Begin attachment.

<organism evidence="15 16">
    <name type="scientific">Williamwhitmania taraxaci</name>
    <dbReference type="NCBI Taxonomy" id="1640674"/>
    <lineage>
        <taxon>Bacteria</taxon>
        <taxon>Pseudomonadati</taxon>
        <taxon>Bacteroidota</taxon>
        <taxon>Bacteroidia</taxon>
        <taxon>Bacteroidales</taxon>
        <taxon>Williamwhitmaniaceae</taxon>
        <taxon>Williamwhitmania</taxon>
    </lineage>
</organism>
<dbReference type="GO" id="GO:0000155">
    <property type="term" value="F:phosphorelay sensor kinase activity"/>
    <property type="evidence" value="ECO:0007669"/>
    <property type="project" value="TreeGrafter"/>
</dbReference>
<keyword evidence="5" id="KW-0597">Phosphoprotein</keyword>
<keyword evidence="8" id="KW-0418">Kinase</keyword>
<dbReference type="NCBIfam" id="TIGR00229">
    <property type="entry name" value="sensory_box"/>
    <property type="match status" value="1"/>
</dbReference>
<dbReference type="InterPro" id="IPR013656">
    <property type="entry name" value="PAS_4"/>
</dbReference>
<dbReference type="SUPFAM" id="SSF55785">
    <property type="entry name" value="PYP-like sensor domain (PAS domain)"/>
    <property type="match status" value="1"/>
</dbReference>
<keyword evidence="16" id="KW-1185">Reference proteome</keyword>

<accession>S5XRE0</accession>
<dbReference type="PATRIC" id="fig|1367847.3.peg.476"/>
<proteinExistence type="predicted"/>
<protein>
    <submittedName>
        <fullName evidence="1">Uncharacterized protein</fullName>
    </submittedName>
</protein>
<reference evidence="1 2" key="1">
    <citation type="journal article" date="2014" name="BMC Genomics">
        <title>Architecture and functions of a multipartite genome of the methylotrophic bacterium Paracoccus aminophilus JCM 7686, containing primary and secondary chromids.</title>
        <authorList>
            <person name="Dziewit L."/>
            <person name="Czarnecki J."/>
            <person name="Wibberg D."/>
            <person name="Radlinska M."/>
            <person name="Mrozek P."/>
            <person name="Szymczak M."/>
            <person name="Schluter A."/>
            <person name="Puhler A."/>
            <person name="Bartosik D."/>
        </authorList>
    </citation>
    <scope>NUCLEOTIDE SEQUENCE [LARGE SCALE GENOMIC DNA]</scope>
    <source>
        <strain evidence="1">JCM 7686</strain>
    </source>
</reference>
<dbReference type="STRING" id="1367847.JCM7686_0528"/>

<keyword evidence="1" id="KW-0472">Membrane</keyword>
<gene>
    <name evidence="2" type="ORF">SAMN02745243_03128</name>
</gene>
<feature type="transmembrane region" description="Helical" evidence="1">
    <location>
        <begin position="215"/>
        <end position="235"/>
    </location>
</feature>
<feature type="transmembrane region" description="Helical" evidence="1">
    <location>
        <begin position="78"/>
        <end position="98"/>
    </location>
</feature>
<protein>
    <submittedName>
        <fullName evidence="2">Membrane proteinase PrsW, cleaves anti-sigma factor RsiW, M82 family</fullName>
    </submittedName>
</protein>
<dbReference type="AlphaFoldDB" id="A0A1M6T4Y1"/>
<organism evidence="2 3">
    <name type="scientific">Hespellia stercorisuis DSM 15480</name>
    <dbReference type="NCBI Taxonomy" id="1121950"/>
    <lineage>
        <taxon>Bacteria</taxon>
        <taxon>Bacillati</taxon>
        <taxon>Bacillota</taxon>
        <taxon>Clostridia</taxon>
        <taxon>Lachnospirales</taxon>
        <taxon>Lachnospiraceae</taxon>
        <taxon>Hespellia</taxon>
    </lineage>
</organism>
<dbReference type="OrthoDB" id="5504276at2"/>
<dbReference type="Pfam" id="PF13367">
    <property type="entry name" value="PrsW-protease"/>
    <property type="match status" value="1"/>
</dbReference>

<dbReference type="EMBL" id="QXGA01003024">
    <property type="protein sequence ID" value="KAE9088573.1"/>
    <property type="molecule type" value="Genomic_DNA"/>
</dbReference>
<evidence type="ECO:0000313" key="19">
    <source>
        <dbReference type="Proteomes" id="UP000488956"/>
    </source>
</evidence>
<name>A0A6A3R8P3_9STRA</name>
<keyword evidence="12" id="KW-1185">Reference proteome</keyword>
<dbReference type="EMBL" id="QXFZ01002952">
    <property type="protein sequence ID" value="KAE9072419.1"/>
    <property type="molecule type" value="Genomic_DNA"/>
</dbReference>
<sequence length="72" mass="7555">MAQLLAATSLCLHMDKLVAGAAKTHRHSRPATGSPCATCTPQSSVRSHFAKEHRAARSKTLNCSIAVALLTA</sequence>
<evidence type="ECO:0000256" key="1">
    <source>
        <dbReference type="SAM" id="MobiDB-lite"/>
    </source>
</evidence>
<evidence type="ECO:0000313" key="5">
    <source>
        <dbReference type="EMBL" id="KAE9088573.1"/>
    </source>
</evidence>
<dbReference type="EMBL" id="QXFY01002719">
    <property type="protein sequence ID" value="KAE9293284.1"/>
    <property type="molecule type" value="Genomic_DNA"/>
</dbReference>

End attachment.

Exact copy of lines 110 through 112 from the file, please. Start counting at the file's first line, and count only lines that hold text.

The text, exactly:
</evidence>
<name>A0A6A3R8P3_9STRA</name>
<keyword evidence="12" id="KW-1185">Reference proteome</keyword>